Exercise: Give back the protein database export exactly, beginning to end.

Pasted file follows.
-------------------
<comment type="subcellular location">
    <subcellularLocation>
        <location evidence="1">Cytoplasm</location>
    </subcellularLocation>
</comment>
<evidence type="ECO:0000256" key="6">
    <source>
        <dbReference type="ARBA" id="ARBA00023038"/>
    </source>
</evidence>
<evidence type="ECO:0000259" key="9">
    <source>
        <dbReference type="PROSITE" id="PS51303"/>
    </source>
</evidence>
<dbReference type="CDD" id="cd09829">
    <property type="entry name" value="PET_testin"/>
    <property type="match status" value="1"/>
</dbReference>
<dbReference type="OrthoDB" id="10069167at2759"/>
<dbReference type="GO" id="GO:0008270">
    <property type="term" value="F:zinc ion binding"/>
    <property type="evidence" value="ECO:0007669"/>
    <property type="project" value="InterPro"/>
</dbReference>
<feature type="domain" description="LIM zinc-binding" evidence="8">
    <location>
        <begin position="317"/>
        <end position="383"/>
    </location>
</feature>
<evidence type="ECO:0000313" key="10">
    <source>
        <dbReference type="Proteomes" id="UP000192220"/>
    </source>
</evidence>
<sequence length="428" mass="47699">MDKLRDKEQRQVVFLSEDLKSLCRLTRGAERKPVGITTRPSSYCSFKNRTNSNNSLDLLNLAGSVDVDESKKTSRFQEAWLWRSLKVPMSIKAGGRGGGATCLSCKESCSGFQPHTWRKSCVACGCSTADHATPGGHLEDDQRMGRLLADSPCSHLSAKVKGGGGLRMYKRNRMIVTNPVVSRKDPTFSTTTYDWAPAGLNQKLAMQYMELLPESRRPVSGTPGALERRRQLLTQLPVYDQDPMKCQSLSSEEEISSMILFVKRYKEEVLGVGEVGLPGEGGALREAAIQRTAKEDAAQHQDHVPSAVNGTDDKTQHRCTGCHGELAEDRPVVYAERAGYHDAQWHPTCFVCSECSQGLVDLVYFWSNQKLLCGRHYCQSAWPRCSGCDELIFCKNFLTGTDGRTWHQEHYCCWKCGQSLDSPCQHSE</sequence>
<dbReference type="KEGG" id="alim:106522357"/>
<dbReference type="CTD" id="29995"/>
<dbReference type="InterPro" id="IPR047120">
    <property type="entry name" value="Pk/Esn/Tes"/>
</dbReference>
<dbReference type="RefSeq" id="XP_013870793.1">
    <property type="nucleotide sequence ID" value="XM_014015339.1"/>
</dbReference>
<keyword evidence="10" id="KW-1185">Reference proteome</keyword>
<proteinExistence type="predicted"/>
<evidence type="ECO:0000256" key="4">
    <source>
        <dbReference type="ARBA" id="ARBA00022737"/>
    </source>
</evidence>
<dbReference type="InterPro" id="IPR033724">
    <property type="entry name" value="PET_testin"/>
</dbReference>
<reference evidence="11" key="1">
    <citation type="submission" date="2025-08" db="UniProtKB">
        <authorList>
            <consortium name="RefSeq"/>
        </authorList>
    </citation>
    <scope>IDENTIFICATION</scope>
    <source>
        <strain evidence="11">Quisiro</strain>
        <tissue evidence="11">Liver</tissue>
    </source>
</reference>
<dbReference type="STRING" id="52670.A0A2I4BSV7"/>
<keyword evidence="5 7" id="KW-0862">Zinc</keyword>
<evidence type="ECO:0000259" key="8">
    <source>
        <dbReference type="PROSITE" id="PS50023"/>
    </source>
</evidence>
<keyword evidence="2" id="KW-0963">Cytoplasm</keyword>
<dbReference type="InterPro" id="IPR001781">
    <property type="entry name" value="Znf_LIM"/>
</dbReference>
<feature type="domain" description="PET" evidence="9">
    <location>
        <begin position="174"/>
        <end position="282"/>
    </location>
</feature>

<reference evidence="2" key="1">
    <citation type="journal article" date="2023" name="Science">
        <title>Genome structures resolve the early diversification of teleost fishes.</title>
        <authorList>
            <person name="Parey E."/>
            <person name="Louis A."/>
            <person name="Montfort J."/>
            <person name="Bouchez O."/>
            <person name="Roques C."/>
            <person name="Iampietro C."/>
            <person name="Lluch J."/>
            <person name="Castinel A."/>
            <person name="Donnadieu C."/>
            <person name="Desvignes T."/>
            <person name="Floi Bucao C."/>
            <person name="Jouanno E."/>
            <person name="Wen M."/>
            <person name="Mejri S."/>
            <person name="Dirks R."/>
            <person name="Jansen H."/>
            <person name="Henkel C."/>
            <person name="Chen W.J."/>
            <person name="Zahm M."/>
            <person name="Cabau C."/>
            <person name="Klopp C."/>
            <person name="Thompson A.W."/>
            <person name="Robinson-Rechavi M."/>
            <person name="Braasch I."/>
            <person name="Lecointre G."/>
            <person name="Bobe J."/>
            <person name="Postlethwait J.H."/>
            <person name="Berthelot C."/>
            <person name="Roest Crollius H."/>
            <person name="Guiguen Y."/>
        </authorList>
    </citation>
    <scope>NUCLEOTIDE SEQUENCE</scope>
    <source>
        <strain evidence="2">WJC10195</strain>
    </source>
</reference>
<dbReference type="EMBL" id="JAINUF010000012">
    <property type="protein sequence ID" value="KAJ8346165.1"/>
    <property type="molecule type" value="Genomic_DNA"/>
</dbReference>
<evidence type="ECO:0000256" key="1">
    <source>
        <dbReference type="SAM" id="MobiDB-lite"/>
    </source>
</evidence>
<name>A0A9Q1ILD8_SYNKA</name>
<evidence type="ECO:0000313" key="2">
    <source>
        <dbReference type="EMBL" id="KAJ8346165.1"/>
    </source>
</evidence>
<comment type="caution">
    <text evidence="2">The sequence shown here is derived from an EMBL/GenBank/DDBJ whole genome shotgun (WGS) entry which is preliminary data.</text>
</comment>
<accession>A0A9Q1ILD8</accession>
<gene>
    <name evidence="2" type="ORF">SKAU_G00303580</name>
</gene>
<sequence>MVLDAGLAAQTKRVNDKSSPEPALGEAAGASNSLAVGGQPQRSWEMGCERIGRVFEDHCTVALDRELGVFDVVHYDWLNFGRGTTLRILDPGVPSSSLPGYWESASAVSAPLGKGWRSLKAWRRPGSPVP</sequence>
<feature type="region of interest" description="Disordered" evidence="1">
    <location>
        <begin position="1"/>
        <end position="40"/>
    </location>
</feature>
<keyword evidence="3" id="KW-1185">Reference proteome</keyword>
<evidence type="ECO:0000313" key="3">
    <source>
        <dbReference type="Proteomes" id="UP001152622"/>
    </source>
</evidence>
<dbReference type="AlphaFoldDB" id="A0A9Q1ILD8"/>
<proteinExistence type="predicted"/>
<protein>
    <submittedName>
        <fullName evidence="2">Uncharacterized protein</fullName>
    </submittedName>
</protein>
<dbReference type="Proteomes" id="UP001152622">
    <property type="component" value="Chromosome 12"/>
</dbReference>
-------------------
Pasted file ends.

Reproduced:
<comment type="subcellular location">
    <subcellularLocation>
        <location evidence="1">Cytoplasm</location>
    </subcellularLocation>
</comment>
<evidence type="ECO:0000256" key="6">
    <source>
        <dbReference type="ARBA" id="ARBA00023038"/>
    </source>
</evidence>
<evidence type="ECO:0000259" key="9">
    <source>
        <dbReference type="PROSITE" id="PS51303"/>
    </source>
</evidence>
<dbReference type="CDD" id="cd09829">
    <property type="entry name" value="PET_testin"/>
    <property type="match status" value="1"/>
</dbReference>
<dbReference type="OrthoDB" id="10069167at2759"/>
<dbReference type="GO" id="GO:0008270">
    <property type="term" value="F:zinc ion binding"/>
    <property type="evidence" value="ECO:0007669"/>
    <property type="project" value="InterPro"/>
</dbReference>
<feature type="domain" description="LIM zinc-binding" evidence="8">
    <location>
        <begin position="317"/>
        <end position="383"/>
    </location>
</feature>
<evidence type="ECO:0000313" key="10">
    <source>
        <dbReference type="Proteomes" id="UP000192220"/>
    </source>
</evidence>
<sequence length="428" mass="47699">MDKLRDKEQRQVVFLSEDLKSLCRLTRGAERKPVGITTRPSSYCSFKNRTNSNNSLDLLNLAGSVDVDESKKTSRFQEAWLWRSLKVPMSIKAGGRGGGATCLSCKESCSGFQPHTWRKSCVACGCSTADHATPGGHLEDDQRMGRLLADSPCSHLSAKVKGGGGLRMYKRNRMIVTNPVVSRKDPTFSTTTYDWAPAGLNQKLAMQYMELLPESRRPVSGTPGALERRRQLLTQLPVYDQDPMKCQSLSSEEEISSMILFVKRYKEEVLGVGEVGLPGEGGALREAAIQRTAKEDAAQHQDHVPSAVNGTDDKTQHRCTGCHGELAEDRPVVYAERAGYHDAQWHPTCFVCSECSQGLVDLVYFWSNQKLLCGRHYCQSAWPRCSGCDELIFCKNFLTGTDGRTWHQEHYCCWKCGQSLDSPCQHSE</sequence>
<dbReference type="KEGG" id="alim:106522357"/>
<dbReference type="CTD" id="29995"/>
<dbReference type="InterPro" id="IPR047120">
    <property type="entry name" value="Pk/Esn/Tes"/>
</dbReference>
<dbReference type="RefSeq" id="XP_013870793.1">
    <property type="nucleotide sequence ID" value="XM_014015339.1"/>
</dbReference>
<keyword evidence="10" id="KW-1185">Reference proteome</keyword>
<proteinExistence type="predicted"/>
<evidence type="ECO:0000256" key="4">
    <source>
        <dbReference type="ARBA" id="ARBA00022737"/>
    </source>
</evidence>
<dbReference type="InterPro" id="IPR033724">
    <property type="entry name" value="PET_testin"/>
</dbReference>
<reference evidence="11" key="1">
    <citation type="submission" date="2025-08" db="UniProtKB">
        <authorList>
            <consortium name="RefSeq"/>
        </authorList>
    </citation>
    <scope>IDENTIFICATION</scope>
    <source>
        <strain evidence="11">Quisiro</strain>
        <tissue evidence="11">Liver</tissue>
    </source>
</reference>
<dbReference type="STRING" id="52670.A0A2I4BSV7"/>
<keyword evidence="5 7" id="KW-0862">Zinc</keyword>
<evidence type="ECO:0000259" key="8">
    <source>
        <dbReference type="PROSITE" id="PS50023"/>
    </source>
</evidence>
<keyword evidence="2" id="KW-0963">Cytoplasm</keyword>
<dbReference type="InterPro" id="IPR001781">
    <property type="entry name" value="Znf_LIM"/>
</dbReference>
<feature type="domain" description="PET" evidence="9">
    <location>
        <begin position="174"/>
        <end position="282"/>
    </location>
</feature>

<reference evidence="2" key="1">
    <citation type="journal article" date="2023" name="Science">
        <title>Genome structures resolve the early diversification of teleost fishes.</title>
        <authorList>
            <person name="Parey E."/>
            <person name="Louis A."/>
            <person name="Montfort J."/>
            <person name="Bouchez O."/>
            <person name="Roques C."/>
            <person name="Iampietro C."/>
            <person name="Lluch J."/>
            <person name="Castinel A."/>
            <person name="Donnadieu C."/>
            <person name="Desvignes T."/>
            <person name="Floi Bucao C."/>
            <person name="Jouanno E."/>
            <person name="Wen M."/>
            <person name="Mejri S."/>
            <person name="Dirks R."/>
            <person name="Jansen H."/>
            <person name="Henkel C."/>
            <person name="Chen W.J."/>
            <person name="Zahm M."/>
            <person name="Cabau C."/>
            <person name="Klopp C."/>
            <person name="Thompson A.W."/>
            <person name="Robinson-Rechavi M."/>
            <person name="Braasch I."/>
            <person name="Lecointre G."/>
            <person name="Bobe J."/>
            <person name="Postlethwait J.H."/>
            <person name="Berthelot C."/>
            <person name="Roest Crollius H."/>
            <person name="Guiguen Y."/>
        </authorList>
    </citation>
    <scope>NUCLEOTIDE SEQUENCE</scope>
    <source>
        <strain evidence="2">WJC10195</strain>
    </source>
</reference>
<dbReference type="EMBL" id="JAINUF010000012">
    <property type="protein sequence ID" value="KAJ8346165.1"/>
    <property type="molecule type" value="Genomic_DNA"/>
</dbReference>
<evidence type="ECO:0000256" key="1">
    <source>
        <dbReference type="SAM" id="MobiDB-lite"/>
    </source>
</evidence>
<name>A0A9Q1ILD8_SYNKA</name>
<evidence type="ECO:0000313" key="2">
    <source>
        <dbReference type="EMBL" id="KAJ8346165.1"/>
    </source>
</evidence>
<comment type="caution">
    <text evidence="2">The sequence shown here is derived from an EMBL/GenBank/DDBJ whole genome shotgun (WGS) entry which is preliminary data.</text>
</comment>
<accession>A0A9Q1ILD8</accession>
<gene>
    <name evidence="2" type="ORF">SKAU_G00303580</name>
</gene>
<sequence>MVLDAGLAAQTKRVNDKSSPEPALGEAAGASNSLAVGGQPQRSWEMGCERIGRVFEDHCTVALDRELGVFDVVHYDWLNFGRGTTLRILDPGVPSSSLPGYWESASAVSAPLGKGWRSLKAWRRPGSPVP</sequence>
<feature type="region of interest" description="Disordered" evidence="1">
    <location>
        <begin position="1"/>
        <end position="40"/>
    </location>
</feature>
<keyword evidence="3" id="KW-1185">Reference proteome</keyword>
<evidence type="ECO:0000313" key="3">
    <source>
        <dbReference type="Proteomes" id="UP001152622"/>
    </source>
</evidence>
<dbReference type="AlphaFoldDB" id="A0A9Q1ILD8"/>
<proteinExistence type="predicted"/>
<protein>
    <submittedName>
        <fullName evidence="2">Uncharacterized protein</fullName>
    </submittedName>
</protein>
<dbReference type="Proteomes" id="UP001152622">
    <property type="component" value="Chromosome 12"/>
</dbReference>